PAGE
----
2. Mark D

    Look what I found!

    Been a while since I updated this thread. Made another milestone this past weekend and installed my new leather interior. Leather came from a Garrett Leather in NY, and at $9/sf it was certainly and investment. Took five hides to cover everything and there were still some areas that I chose to cover in Vinyl such as the rear seat side bolsters and rear of the front seat. New door cards and kick panels were sourced from a company called remautoinc.com. They were advertised as made to OE measurements, but the door cards were too short and the kick panels needed to be cut down to fit. Would do those again from scratch if I was not rushed to get this part of her refresh done. Next up new black wall tires, shocks x4, new rear spring bushings, and front sway bar bushings to tighten her roll in corners. Custom made carpet will be completed next week. After that a new parade boot and Tonneau.
  3. Mark D

    Vacuum advance enlightenment

    I knew this would be something that is a uniquely American product. So I included the wiki photo.
  4. Mark D

    Vacuum advance enlightenment

    Another use for NEATS foot oil. The valves inside the wiper motor are leather. I’ve restored two motors with this product.
  5. Mark D

    Vacuum advance enlightenment

    I thought at first you might be referring to one of these, but it seems you’ve got the answer. This is a trico vacuum booster. Used to supplement and correct for poor vacuum conditions. I’ve got this recently in one of the p15’s I bought and have started the install in my p15 conv to see if it will assist the top operation. Ps nice speaking with you this morning!
  6. Mark D

    Top boot for a 1949 Plymouth convertible

    I’m afraid there is no source selling these Tom. They must be sewn up by a local upholsterer due to the low demand. As for suppliers for your top, Hirsch Auto Tops should be your only call. I’ve gone through the sourcing exercises for my car recently and they are 100% above all the rest. If you need help ordering I can help. -Mark
  7. Mark D

    NAPA Signal Flasher

    Love to know the answer to this myself. I’ve had 2-3 new ones do the same.
  8. Mark D

    Easy things are getting difficult

    Just slap this on the bumper and drive... ”did you see those Plymouth’s take off??!!!”
  9. Mark D

    P15 convertible counterbalance springs

    Both my p15’s have the same brake spring set up as yours greg. But the convertible top springs are coiled from a heavier wire.
  10. Mark D

    P15 convertible counterbalance springs

    Bob, i had my trimmer sew up replacements for the springs on my convertible last fall when the new top went on. I suspect also this was an a simple solution to eliminate road vibration and harmonics. This top was not meant to be hand operated, and I don’t believe the designers had hand operation in mind as the considered all the parts of the system involved. This top gold design was very ingenious. The simple physics of the fold are really ingenious. Aided by the springs, the vacuum assemblies begin the pull until they reach a fulcrum point where the spring tension is removed and the vacuum cylinders snug the top down. A little overlooked, one thing that is important to call attention to is the actuator “switch”. Not only does the switch open one side of the vacuum circuit for action, but it also relieves pressure on the other side of the cylinder. I am still amazed to watch that 71 year old tech do its job so well.
  11. Mark D

    Anybody going to POC meet

    Me! Flights and hotels booked. See you in motor city!
  12. Mark D

    1946 Plymouth interior

    Looks like a standard “Deluxe” interior.
  13. Mark D

    Choke Cable Clamp

    I clicked the xxx.tif and it revealed a carb photo that has the choke cable connected on the drivers side of the carb. Typically it’s the other side. I suspect this is a later model carb that would have been set up with a sisson automatic armature. Correct model carb for a p15 would be D6G2.
  14. Wondering if anyone’s attempted to repair the pivot stud on a vent wing. This is the passenger side of my convertible, arrived to me in this condition. How do I get the glass out of the frame? Once it’s out it appears I’ve got a couple of rivers to drill and then I can get this welded. Interested in hearing from the crowd on this one.
  15. Mark D

    Vent wing pivot stud repair

    i bought two on eBay, happy to sell you my spare at the cost I paid plus postage. Send me an email mark@rdusaclassics.com and we can coordinate.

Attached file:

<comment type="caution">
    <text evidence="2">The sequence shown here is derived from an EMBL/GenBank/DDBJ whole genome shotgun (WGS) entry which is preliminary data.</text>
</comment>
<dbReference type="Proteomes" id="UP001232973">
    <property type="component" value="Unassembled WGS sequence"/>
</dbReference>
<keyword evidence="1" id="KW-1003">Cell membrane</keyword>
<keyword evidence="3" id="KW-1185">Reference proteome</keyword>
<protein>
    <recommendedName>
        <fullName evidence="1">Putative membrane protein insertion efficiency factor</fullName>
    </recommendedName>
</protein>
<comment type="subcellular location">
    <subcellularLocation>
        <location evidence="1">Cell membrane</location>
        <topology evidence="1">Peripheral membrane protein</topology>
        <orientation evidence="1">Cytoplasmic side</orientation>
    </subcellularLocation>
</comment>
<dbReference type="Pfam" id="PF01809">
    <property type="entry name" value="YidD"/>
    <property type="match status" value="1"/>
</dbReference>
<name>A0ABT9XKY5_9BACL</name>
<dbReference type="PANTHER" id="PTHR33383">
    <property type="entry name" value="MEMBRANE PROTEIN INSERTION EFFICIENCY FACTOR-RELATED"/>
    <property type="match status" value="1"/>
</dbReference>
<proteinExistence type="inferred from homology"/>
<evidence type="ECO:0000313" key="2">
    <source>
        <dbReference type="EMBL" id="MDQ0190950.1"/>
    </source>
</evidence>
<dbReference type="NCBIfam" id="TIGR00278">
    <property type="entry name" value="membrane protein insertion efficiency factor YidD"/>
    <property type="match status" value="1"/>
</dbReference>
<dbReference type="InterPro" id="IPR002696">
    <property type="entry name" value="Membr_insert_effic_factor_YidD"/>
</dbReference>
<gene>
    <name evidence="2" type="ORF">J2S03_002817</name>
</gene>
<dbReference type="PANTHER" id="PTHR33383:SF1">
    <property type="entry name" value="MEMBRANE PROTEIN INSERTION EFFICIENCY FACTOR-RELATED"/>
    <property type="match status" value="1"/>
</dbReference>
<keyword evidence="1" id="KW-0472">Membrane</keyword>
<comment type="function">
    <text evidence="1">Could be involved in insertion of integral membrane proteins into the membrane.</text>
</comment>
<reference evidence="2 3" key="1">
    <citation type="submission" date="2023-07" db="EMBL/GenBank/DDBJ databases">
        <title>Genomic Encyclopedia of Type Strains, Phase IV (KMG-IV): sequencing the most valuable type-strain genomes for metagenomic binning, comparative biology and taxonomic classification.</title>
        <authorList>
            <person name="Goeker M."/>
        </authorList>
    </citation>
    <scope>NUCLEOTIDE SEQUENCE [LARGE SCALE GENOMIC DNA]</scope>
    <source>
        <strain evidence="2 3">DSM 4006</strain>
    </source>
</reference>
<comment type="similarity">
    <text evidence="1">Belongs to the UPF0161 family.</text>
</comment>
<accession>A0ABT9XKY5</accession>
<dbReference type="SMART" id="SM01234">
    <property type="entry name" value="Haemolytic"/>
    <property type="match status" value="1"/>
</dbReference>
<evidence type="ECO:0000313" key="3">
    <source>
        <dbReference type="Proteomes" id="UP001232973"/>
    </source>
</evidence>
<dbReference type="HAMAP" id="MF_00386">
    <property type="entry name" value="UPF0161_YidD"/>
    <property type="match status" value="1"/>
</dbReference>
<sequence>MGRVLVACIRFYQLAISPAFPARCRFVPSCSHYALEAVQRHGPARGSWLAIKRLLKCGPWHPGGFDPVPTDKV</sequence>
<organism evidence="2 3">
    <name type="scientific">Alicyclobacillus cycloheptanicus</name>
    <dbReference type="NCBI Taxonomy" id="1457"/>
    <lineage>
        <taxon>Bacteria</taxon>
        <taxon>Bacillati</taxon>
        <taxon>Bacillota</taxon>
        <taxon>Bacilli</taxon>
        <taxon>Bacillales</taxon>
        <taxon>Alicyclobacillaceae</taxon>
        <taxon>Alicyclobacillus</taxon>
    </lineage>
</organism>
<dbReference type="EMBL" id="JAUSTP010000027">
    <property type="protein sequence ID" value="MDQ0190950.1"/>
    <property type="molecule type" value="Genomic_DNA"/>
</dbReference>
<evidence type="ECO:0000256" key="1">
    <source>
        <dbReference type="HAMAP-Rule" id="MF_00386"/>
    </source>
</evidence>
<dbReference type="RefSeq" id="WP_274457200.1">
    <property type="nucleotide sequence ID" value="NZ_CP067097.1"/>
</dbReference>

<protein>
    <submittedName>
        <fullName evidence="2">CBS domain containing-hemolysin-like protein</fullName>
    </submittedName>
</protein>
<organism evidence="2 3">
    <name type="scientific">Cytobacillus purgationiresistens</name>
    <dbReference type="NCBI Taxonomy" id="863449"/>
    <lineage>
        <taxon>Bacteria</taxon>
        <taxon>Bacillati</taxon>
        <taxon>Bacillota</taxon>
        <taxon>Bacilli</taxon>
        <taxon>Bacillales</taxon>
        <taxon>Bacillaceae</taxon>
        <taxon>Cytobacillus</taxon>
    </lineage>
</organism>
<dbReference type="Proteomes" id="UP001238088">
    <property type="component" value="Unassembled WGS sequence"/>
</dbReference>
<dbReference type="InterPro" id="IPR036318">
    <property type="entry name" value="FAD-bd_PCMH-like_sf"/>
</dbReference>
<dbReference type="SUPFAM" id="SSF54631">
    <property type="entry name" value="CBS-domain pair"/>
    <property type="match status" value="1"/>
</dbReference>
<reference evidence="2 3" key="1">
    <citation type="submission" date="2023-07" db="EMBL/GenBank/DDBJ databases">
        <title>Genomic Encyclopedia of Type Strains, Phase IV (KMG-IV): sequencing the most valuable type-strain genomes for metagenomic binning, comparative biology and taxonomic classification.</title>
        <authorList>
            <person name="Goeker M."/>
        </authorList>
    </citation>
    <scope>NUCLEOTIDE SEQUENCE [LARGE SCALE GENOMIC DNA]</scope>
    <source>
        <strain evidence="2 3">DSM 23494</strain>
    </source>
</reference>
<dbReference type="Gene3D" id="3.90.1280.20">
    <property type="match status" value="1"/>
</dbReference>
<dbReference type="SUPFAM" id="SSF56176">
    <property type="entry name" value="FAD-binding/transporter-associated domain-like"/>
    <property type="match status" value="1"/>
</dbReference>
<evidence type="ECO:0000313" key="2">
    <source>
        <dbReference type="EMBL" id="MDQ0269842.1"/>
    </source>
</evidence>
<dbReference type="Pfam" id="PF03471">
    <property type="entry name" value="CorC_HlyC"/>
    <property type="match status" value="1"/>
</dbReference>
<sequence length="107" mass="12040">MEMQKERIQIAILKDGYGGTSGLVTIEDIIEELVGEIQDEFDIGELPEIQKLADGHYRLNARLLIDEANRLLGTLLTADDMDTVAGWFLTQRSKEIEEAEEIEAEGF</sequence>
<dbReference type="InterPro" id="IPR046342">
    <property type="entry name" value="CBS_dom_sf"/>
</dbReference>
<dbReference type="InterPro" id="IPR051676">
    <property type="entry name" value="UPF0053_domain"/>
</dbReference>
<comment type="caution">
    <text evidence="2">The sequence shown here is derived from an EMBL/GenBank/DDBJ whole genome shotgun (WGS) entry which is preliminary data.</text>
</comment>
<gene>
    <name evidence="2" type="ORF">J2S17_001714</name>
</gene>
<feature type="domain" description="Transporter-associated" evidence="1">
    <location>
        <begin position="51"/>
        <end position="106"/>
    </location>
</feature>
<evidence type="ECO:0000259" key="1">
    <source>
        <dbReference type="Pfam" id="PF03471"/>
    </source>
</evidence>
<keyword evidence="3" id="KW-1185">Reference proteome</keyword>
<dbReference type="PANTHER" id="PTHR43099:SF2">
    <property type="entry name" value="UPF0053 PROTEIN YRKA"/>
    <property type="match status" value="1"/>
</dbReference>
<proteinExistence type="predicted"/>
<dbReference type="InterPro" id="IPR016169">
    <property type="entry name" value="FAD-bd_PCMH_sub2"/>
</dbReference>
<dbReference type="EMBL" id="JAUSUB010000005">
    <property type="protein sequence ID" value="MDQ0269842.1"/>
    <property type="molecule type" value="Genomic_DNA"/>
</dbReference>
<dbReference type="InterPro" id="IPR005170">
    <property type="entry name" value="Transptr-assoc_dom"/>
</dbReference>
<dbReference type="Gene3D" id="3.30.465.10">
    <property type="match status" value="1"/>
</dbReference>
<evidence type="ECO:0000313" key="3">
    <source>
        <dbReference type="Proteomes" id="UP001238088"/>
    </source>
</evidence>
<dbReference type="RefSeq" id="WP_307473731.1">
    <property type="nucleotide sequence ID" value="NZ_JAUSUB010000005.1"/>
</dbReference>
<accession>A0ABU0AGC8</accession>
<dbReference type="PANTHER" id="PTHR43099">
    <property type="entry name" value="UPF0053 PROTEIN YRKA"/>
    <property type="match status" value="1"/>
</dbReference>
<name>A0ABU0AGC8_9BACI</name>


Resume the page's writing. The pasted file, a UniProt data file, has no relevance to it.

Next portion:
16. Mark D

    Vent wing pivot stud repair

    And then this happened. All points bulletin out for this top hinge pivot. Guessing the threaded post was cracked as when I reinstalled the nut it took no effort with a small wrench to spin it off. Posted on the Facebook POC page, and had one kind gent respond that he could make me one, but if someone has a stash, I’m in the market for buying one as I need to get this back in place. By the way I found a form of butyl silicone tape at Home Depot. Used to make quick repairs to water pipes it seals in the wet. Somewhat of a modern friction tape, I used the small roll to put on 4 layers. It conformed to the edge of the glass easily and the tape was easy to work with. A deadblow hammer made reseating the glass fairly quick.
  17. Mark D

    Vent wing pivot stud repair

    Good advice. Thanks. Now where do I get butyl tape?
  18. Mark D

    Radio fuse on D-24

    The fuse is the old glass tube style, and as Tim stated would be on the power lead. Original style would be steel jacketed, about 5/16” in diameter and 1-1/2” long.
  19. Mark D

    Vent wing pivot stud repair

    For future reference, this is an exact fit. And I will also note that the left and right part numbers turn out to be the exact same part. I ordered both to see what the difference would be. Spot welds on these are not great, hoping they hold on for my life time. Today I will drill out the old top flange, clean the frame and install the new post. Wondering if my rivet gun will work for this.
  20. Mark D

    Vent wing pivot stud repair

    Bought the closest match from eBay. Labeled for dodge truck but looks darn close or at least modifiable. Thanks Dave, hadn’t seen these on ebay before.
  21. Mark D

    Rare sedan

    Late thirties LaSalle.
  22. Mark D

    Vent wing pivot stud repair

    So I grabbed a small crew driver and pried at the edge, noticed it moved to my surprise... the butyl tape is old and was very brittle so I immersed it in hot tap water and left it for 30 minutes. Two more attempts with the screw driver and some muscle and it came out fairly easily. Cleaned up the trim with some Brillo and soap, then cleaned the old butyl tape from the glass. The slanted porting of the glass is relieved to allow for the top hinge post to seat inside the chrome frame. You’ll notice that the butyl tape did not prevent the water from getting into the frame over the years and it has attacked he spot weld which gave way at some point in the past.I’m gonna call around to see if a local machine shop can machine up a single piece replacement for me.
  23. Mark D

    Electronics wizard needed...

    I'm to blame, I revived the thread seeking details of the latching relays used. Mission accomplished, will see one in the mail when I get home.
  24. Mark D

    Electronics wizard needed...

    Robin - how does one tell if these are a latching type relay?
  25. Mark D

    Electronics wizard needed...

    Appreciate the extra thoughts here. Will read more tonight when I am back in the hotel room. Been in Sydney for the past week on business, so my day is just starting. Mark